Ride-hailing app Uber loses licence to operate in London

Posted September 24, 2017

Uber has 21 days to appeal the decision and meet TfL's standards.

Uber's license to operate as a private hire service is set to expire on September 30.

In one of the fastest growing petitions with a record number of people signing Uber's petition against Transport for London's decision to strip the firm of their licence, Uber has received more than half a million signatures in just over 24 hours.

The Mayor of London advised more than 500,000 people protesting the decision to ban taxi service Uber from the capital to turn their anger on the company for its failure to address safety and security issues.

London Mayor Sadiq Khan said he supported Friday's decision, saying any operator of taxi services in the city "needs to play by the rules".

However, a campaign Save Uber in London has become the fastest growing petition in the United Kingdom this year.

Some 400,000 people have signed a petition urging Transport for London (TfL) to reverse its decision not to renew Uber's licence, the media reported on Saturday.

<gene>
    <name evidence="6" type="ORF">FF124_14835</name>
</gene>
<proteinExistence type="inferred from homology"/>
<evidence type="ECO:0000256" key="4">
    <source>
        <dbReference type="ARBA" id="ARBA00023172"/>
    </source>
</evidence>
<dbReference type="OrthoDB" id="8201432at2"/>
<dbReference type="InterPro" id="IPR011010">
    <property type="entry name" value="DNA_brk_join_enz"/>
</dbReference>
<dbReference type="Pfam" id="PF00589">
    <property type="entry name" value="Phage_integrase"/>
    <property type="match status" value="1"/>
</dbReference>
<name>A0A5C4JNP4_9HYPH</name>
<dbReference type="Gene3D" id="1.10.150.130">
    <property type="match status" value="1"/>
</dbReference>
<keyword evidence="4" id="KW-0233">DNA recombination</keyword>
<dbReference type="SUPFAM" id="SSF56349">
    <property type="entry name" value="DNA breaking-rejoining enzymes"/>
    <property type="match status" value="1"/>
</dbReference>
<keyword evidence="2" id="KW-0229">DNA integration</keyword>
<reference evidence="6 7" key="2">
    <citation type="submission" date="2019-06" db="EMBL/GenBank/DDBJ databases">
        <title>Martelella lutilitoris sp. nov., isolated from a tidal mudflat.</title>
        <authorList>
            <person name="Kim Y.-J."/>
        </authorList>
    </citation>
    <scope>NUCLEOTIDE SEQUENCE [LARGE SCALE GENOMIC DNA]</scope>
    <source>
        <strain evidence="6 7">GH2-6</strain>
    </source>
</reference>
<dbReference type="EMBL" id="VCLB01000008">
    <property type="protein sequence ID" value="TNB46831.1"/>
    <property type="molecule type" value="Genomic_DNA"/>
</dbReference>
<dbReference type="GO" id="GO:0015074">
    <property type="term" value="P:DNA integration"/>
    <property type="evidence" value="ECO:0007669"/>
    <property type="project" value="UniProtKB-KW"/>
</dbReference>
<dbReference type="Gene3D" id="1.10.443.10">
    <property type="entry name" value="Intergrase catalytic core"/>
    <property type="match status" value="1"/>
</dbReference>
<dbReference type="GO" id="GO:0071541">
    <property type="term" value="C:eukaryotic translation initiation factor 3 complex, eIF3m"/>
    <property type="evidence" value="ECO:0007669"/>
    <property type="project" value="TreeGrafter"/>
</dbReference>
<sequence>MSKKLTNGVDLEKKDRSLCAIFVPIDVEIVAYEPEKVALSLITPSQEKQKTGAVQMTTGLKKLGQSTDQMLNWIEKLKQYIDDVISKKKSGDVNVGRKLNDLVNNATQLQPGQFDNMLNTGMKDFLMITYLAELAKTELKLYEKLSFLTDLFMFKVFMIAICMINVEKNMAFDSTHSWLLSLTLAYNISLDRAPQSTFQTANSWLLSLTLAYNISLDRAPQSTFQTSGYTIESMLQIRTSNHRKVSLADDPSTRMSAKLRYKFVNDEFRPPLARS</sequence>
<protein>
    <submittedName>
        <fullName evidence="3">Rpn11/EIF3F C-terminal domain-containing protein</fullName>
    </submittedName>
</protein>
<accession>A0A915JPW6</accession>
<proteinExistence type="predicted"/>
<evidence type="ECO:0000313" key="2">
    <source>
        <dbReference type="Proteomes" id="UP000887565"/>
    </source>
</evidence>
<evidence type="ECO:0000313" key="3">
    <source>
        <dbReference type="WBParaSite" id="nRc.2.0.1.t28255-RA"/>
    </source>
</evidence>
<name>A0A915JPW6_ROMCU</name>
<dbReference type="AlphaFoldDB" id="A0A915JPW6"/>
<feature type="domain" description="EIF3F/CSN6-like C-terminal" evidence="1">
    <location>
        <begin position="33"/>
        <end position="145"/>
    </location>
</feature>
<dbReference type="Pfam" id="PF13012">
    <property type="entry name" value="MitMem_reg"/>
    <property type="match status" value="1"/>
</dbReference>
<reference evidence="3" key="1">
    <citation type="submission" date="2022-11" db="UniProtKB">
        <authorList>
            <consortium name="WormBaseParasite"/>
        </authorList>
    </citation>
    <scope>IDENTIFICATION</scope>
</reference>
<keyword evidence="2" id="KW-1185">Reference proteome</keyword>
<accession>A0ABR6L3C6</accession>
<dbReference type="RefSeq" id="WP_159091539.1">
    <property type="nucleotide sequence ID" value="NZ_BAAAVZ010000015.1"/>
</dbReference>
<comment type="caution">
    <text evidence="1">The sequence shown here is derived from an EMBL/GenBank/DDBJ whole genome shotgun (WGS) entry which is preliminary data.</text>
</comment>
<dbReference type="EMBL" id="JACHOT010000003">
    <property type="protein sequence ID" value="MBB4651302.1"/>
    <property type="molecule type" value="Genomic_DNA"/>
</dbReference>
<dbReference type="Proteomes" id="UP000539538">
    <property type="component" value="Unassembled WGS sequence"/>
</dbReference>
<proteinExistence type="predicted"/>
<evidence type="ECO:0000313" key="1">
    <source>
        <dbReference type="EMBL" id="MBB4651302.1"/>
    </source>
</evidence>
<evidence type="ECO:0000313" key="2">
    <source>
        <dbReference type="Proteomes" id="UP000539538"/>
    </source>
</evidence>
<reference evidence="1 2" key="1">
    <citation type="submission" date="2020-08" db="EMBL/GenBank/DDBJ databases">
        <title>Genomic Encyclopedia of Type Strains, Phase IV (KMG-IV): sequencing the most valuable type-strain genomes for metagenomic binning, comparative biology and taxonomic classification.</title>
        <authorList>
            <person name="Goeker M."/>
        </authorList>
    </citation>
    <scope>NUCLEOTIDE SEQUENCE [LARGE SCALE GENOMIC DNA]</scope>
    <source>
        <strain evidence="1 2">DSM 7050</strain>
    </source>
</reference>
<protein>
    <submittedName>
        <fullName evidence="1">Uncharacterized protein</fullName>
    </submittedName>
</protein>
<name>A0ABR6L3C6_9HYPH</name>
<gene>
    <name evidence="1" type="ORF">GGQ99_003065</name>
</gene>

The ubiquitous auto share service has experienced explosive growth in dense and sprawling London, where an estimated 40,000 Uber drivers prowl the streets waiting for a click from the 3.5 million residents who have downloaded the app.

"Leeds City Council has put in place some of the most challenging policies and conditions in the United Kingdom to ensure public and taxi passenger safety, with different regulations in Leeds compared to London which mean the safety and security issues raised by TfL are not applicable in Leeds", a spokesman said. However, Tom Elvidge, General Manager of Uber in London, said in a statement that an "independent review found that "greyball" has never been used or considered in the United Kingdom".

"We intend to immediately challenge this in the courts".

"Not only will this decision deprive you of the choice of a convenient way of getting about town, it will also put more than 40,000 licensed drivers who rely on our app out of work".

And we are joined by Rosh Varma who drives a black taxi and is a member of the United Cabbies Group, and Syed Khalil who now works as a driver for Uber.

Last month, Uber was accused by police of allowing a driver who sexually assaulted a passenger to strike again by not reporting the attack, along with other serious crimes.

The company pulled out of Austin, Texas, when it was told its drivers would have to undergo fingerprint background checks, but resumed services after the requirement was ended.